Review: Naztech Xtra Drive Mini

 

 

There continues to be a market for Lighting external storage adapters despite the ever-increasing capacity of iPhones and iPads, which serve not only for adding more storage for photos and videos but also as a means to transfer data between devices. While we’re not seeing as many new external storage devices as we did a couple fo years ago, new ones do appear on the scene once a while, and Naztech’s Xtra Drive Mini is the latest of these. It’s a small aluminum flash drive with a USB connector on one end and a Lighting connector on the other that takes Micro SD memory cards rather than relying on internal storage.

Xtra Drive Mini comes with a 16 GB Micro SD card in the package to get you started, but it supports card capacities of up to 256 GB if you’re willing to supply your own. These cards are also easily swappable so that you can use one Xtra Drive Mini with multiple cards. A key ring is attached with a very short chain, and a clear plastic cap covers the Lighting port which is also attached to the chain to keep it from getting lost. It’s an attractive and minimalist design that reminds us of Kingston’s DataTraveller Bolt Duo that we looked at last year, although Naztech’s flash drive has the keychain and cover directly attached rather than including a separate case. A blue LED at the base of the Lightning port flashes when data access is occurring over either the Lighting or USB ports.

 

 

 

 

Sadly, as with all iOS external flash drives, you’ll need to use Naztech’s own Xtra Drive Mini app to communicate with the device — Apple’s own Files app is only good for cloud storage providers, although we’re still crossing our fingers that maybe iOS 12 will finally bring unified flash drive support to the mix. Naztech’s app provides the usual mix of functionality, presenting you with a view of the app’s on-device storage and the storage of the connected Xtra Drive Mini. You can tap on the main circle to browser your iOS photo library and selectively copy photos to the flash drive, or drag-and-drop the upper circle to the lower one to backup all of your iOS photos. Folder icons for both internal and external storage allow you to browse by media type — photos, videos, music, or documents — or simply display a standard file browser view of all content on the device.

 

 

 

 

The app also provides the ability to “lock” files with a password, which appears to employ some kind of rudimentary encryption. You’ll be prompted for the password when attempting to view the files through the Xtra Drive Mini app, however you’ll lose the ability to access it from the USB port on your Mac or PC. The Xtra Drive Mini app also shows up on the standard iOS share sheet, allowing you to transfer files into the app from just about any other app, although this will save the file to the app’s internal storage, requiring you to then open the app and transfer it to the flash drive as a separate step — a cumbersome workaround that’s sadly common to just about every external flash drive we’ve looked at. Like most third-party flash drive apps, Naztech’s app is far from elegant and isn’t as intuitive as we’d like, but it does get the job done, and we were especially pleased by how versatile it is — you can back up photos and videos, create folders and organize files into them, create text files, view supported file types directly in the app, and open unsupported file types in any other apps that support the share sheet’s “Open in” functionality.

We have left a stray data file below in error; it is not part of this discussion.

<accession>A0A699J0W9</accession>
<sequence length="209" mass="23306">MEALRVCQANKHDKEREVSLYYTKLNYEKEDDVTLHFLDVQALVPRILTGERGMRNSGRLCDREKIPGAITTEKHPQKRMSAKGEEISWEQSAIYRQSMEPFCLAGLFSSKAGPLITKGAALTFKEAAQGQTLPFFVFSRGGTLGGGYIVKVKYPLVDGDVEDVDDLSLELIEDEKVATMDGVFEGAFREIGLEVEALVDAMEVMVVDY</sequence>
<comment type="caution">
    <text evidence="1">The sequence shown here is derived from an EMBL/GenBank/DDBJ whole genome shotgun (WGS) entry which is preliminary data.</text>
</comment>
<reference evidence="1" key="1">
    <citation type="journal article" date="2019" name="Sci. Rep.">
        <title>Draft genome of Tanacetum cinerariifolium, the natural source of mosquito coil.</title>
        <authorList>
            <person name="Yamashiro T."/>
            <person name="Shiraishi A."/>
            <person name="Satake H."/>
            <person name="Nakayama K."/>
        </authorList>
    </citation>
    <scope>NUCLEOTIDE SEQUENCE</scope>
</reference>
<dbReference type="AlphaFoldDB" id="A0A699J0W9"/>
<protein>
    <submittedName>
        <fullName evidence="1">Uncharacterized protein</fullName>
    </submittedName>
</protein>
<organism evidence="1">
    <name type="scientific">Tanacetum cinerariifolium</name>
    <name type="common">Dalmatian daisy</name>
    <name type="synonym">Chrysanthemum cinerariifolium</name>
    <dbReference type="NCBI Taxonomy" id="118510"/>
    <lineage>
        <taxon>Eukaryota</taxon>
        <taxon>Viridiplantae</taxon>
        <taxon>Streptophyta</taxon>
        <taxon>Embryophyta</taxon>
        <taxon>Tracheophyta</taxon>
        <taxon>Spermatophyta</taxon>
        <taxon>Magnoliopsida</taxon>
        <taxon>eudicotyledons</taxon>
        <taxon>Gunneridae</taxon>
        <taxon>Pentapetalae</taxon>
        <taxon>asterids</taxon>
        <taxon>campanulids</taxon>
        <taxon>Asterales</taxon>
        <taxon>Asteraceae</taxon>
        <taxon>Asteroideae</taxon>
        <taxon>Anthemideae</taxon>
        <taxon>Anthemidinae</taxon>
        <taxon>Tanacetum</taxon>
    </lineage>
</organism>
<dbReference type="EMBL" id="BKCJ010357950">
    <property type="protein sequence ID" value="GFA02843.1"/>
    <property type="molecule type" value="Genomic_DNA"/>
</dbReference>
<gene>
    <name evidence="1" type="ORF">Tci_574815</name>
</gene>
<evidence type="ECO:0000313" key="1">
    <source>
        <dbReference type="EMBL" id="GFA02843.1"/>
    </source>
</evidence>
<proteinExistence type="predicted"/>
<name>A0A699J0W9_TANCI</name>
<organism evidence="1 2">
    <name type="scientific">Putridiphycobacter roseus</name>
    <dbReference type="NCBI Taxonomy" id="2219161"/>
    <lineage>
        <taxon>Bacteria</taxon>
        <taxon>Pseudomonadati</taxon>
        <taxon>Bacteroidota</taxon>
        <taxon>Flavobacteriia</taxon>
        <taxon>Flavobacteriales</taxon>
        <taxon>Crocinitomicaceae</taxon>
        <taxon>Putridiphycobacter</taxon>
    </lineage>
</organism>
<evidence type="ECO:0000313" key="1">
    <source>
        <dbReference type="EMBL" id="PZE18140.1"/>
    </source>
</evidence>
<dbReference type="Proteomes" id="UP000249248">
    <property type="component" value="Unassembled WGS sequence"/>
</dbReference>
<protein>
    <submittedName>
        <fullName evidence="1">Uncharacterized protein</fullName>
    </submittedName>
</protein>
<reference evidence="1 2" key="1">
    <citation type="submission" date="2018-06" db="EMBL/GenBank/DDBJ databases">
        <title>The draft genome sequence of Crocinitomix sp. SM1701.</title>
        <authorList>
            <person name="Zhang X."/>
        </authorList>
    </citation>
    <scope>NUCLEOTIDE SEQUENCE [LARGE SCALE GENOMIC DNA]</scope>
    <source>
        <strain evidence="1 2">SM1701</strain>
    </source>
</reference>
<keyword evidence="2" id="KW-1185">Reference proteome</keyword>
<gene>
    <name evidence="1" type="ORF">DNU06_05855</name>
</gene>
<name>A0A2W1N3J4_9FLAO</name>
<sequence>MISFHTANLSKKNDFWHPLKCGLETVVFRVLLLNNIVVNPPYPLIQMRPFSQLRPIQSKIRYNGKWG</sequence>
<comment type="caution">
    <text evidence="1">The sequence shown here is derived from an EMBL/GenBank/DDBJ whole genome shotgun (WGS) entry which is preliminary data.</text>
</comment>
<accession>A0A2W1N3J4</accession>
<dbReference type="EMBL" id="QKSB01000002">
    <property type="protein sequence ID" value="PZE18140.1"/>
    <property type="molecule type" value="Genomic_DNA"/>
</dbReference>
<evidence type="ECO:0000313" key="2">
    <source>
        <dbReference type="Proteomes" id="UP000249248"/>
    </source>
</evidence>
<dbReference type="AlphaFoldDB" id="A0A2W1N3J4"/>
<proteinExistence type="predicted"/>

In terms of performance for transferring files, Xtra Drive Mini is about average. Unlike Kingston’s Bolt, Xtra Drive Mini isn’t USB 3.0, which will result in slower data transfer speeds on your Mac or PC. Performance over Lightning doesn’t suffer as dramatically — it’s not like we’ve ever seen USB 3.0 speeds over a Lightning connection anyway — but it does come in at only a little over half the speed of Kingston’s flash drive, with a transfer rate of about 4 MB per second. For example, a single 650 MB video file took just under two minutes to transfer, while 49 photos totalling 63 MB took about 17 seconds. Note that we only tested Xtra Drive Mini with the bundled 16 GB Micro SD card; it’s possible a higher-speed card might improve transfer performance. Further, with each flash drive requiring its own app, it’s also impossible to know for certain whether transfer performance is a function of the hardware or processing overhead in each individual app. It’s also worth noting that the Xtra Drive Mini app transfers photos and videos in their original formats, so if you’re using iOS 11 you’re going to end up with HEIC and HEVC files on their flash drive.

 

 

 

 

While we still believe the demand for external flash drives for iOS devices is diminishing, Naztech’s Xtra Drive Mini is a good solution for users of lower-capacity iPhones who want to be able to carry a lot of photos or videos with them, as well as those who have a regular need to move data between their iOS devices and a PC or Mac. The hardware is well designed, however the app, although very capable, could use a great deal more polish. The price also gives us a bit of a pause, since for $60 you’re only getting 16 GB of storage — half that offered by Kingston’s Bolt or Leef’s iBridge at the same price; however the pricing becomes much more competitive if you’re looking to increase the storage, since you can easily pick up 128 GB and 256 GB Micro SD cards on Amazon for quite a bit less than higher capacity Lightning flash drives with built-in storage. It’s also worth keeping in mind that Bolt is still strictly a solution for backing up photos and videos while Naztech’s app offers a great deal more versatility.